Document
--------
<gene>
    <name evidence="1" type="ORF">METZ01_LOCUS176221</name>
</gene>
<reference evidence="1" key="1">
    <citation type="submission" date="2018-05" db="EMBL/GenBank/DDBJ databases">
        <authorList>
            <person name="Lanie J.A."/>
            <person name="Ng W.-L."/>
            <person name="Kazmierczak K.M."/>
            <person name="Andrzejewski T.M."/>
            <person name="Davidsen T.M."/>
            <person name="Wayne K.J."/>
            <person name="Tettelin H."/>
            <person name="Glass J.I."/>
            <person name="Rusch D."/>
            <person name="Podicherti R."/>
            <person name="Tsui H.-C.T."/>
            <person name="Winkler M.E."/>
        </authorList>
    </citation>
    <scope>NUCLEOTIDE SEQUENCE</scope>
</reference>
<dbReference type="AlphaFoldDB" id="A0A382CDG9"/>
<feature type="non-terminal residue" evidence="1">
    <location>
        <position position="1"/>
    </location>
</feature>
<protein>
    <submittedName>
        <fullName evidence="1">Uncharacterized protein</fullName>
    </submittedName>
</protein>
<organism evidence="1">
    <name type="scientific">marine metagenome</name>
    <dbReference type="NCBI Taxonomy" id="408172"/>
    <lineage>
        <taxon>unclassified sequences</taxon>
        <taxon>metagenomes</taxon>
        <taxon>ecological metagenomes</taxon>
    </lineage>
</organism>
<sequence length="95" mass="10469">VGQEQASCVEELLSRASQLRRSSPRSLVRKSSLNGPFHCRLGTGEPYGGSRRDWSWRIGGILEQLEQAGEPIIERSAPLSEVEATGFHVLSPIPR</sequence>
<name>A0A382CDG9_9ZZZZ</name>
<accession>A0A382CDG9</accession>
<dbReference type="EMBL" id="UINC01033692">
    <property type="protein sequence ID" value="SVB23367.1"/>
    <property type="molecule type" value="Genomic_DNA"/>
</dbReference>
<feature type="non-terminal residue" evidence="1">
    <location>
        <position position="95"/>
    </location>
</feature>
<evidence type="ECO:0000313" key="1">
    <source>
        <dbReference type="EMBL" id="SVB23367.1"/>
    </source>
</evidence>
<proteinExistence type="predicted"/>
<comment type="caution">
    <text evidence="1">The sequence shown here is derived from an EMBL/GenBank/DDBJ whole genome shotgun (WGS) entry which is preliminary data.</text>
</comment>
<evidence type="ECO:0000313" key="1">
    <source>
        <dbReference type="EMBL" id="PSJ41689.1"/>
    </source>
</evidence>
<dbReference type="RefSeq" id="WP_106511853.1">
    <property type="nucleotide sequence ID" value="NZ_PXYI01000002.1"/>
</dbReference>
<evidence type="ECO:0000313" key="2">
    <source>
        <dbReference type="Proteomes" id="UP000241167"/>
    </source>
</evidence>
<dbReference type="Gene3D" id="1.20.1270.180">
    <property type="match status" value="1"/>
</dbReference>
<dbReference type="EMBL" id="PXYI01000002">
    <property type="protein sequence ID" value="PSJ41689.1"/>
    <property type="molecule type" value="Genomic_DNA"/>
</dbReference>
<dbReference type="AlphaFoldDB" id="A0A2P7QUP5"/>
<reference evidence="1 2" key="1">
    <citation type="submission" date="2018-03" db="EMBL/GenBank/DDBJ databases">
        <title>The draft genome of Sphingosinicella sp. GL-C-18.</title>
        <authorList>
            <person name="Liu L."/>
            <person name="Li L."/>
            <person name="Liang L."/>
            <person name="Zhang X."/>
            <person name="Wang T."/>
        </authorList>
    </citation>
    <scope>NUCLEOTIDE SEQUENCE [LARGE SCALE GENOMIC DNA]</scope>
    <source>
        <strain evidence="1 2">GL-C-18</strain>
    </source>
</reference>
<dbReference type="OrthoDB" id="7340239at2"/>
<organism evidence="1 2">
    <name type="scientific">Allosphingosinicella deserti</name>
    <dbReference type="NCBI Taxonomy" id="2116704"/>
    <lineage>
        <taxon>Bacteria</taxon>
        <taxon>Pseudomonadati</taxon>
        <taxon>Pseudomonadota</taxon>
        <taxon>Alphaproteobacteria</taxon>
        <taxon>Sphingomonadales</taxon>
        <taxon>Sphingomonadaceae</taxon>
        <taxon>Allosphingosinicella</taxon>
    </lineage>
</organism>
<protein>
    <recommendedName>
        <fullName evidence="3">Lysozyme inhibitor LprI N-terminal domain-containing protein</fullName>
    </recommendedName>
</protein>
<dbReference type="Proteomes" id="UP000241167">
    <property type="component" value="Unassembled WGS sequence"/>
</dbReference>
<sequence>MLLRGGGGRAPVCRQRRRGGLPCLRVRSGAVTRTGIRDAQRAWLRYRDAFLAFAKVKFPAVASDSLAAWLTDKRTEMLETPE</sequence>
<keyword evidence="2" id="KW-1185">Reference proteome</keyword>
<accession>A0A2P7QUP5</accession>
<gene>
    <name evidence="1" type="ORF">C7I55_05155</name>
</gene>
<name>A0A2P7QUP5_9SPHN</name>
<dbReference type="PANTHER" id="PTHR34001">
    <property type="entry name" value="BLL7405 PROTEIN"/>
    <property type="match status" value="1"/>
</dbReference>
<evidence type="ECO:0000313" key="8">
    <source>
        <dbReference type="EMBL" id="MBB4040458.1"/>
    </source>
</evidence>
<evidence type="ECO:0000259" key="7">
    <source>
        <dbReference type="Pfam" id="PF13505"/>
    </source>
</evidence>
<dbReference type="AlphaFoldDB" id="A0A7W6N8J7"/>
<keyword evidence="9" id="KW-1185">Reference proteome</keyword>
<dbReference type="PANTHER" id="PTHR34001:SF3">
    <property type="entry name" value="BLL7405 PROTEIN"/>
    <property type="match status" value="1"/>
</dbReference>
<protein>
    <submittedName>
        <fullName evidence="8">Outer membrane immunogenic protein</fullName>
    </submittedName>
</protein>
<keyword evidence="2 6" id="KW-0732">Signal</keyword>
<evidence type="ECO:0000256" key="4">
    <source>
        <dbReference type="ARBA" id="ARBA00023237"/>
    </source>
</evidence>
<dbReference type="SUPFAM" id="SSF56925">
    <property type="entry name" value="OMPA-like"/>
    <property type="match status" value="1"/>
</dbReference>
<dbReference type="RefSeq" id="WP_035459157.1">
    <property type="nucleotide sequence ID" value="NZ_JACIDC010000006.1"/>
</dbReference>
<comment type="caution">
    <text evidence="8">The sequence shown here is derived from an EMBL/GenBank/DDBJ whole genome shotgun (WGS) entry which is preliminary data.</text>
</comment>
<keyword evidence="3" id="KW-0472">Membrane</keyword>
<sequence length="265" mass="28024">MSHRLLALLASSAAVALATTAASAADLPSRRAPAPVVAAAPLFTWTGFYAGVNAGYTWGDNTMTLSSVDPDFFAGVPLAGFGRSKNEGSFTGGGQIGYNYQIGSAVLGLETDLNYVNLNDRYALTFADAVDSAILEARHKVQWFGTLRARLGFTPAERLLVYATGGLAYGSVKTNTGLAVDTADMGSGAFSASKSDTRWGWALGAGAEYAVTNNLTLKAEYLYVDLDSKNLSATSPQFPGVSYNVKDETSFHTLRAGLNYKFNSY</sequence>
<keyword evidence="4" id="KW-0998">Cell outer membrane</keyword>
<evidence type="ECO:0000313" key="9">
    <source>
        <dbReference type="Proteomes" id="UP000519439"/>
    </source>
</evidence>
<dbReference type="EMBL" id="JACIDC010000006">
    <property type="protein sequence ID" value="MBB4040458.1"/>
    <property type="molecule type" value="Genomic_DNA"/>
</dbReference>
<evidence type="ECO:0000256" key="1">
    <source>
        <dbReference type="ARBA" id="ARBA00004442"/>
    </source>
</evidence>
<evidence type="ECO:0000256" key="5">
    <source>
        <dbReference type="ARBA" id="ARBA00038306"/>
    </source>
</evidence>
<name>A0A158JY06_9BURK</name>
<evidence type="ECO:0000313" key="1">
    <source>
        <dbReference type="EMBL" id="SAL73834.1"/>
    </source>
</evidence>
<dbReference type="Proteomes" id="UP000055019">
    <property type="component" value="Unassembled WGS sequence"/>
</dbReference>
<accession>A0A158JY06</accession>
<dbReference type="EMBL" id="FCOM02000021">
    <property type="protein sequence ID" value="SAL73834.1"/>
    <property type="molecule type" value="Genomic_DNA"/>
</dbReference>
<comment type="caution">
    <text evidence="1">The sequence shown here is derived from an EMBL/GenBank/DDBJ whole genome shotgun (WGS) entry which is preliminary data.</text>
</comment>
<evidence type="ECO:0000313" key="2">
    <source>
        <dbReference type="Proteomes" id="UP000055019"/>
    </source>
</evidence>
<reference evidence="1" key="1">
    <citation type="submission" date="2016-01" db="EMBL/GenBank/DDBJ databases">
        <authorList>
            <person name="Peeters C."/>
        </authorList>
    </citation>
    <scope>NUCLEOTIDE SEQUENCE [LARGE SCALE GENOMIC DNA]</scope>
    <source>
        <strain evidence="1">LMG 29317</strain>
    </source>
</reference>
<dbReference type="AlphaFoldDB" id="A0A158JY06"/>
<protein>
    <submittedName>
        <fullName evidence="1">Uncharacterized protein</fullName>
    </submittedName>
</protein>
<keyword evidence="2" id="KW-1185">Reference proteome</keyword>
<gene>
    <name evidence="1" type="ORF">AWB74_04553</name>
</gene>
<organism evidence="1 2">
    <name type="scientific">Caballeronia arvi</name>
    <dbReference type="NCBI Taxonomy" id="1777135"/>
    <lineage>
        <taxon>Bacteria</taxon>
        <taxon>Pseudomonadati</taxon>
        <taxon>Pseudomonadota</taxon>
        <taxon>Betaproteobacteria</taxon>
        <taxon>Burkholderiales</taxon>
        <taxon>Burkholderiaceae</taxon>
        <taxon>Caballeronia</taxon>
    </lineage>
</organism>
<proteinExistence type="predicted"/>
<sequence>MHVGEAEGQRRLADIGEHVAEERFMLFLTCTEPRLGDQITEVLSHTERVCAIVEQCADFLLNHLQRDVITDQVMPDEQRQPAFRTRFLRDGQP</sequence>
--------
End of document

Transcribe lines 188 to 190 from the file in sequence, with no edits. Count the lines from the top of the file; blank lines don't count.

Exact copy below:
<evidence type="ECO:0000256" key="5">
    <source>
        <dbReference type="ARBA" id="ARBA00038306"/>